Genetic Linkage

Endometriosis can follow familial tendencies and spread in generations. The phenotypes for the condition pass in a polygenic manner among family members. According to Bulun et al. (2019), mothers and sisters of the women experiencing severe Endometriosis are at high risks of inheriting the condition (Rolla, 2019). There are also specific genes associated with the onset of Endometriosis. However, studies are inconclusive on the exact origins of the genes.


Pelvic examination, laparoscopy, and imaging of endometriomas are some of the promising methods. The examination majorly assesses pain in the pelvic region. A painful palpation may indicate the presence of Endometriosis (Rolla, 2019). Laparoscopy helps visualize the endometriomas and their walls. Imaging can also help detect the presence of endometriomas. Ultrasound is also a promising diagnostic approach that helps observe endometriomas. Transvaginal ultrasound can help detect hypoechogenic linear thickening of the endometrial lesions.


The treatment goal in Endometriosis is to alleviate pain. Pain is often a result of nerve activation and inflammation in the body sites of implantation. As a result, estrogen and ovulation suppression are the main approaches to alleviating pain in Endometriosis. Physicians often prescribe oral contraceptives and GnRH antagonists in specific (Bulun et al., 2019). In essence, clinical treatments often rely on hormonal approaches. In severe cases, laparoscopic surgery is often effective in destroying or removing the endometrioma.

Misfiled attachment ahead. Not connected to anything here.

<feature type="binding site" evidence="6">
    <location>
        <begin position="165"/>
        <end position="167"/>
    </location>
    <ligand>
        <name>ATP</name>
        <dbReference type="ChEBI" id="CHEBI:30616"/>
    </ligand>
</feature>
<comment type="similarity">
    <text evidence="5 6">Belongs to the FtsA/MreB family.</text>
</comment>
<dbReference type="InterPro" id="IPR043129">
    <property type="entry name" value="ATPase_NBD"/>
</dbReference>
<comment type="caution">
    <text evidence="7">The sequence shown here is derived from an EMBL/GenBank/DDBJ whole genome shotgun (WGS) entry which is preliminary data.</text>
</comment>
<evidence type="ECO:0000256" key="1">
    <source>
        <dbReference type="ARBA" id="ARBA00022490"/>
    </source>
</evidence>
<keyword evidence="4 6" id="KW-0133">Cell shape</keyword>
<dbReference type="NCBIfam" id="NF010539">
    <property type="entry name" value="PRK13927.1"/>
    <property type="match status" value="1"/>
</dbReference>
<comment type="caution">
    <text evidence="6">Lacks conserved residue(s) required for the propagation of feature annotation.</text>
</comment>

Novel Treatment Approaches

The novel treatment approaches focus on replacing the abnormal stromal cells with the normal cells, which is the potential approach for Endometriosis. Since the endometrial stromal epithelial cells can travel from the endometrium, deposit in other body sites, and mutate, there is a need to develop treatments that target its replacement. As a result, there are ongoing studies on the possibilities of cell-based treatment approaches to develop cells with molecular similarity to stromal. One promising approach is that the iPS cells derived from the bone marrow are a potential treatment approach that would effectively help (Bulun et al., 2019).


Bulun, S. E., Yilmaz, B. D., Sison, C., Miyazaki, K., Bernardi, L., Liu, S., Kohlmeier, A., Yin, P., Milad, M., & Wei, J. (2019). Endometriosis. Endocrine Reviews40(4), 1048–1079.

Rolla E. (2019). Endometriosis: advances and controversies in classification, pathogenesis, diagnosis, and treatment. F1000Research8, F1000 Faculty Rev-529.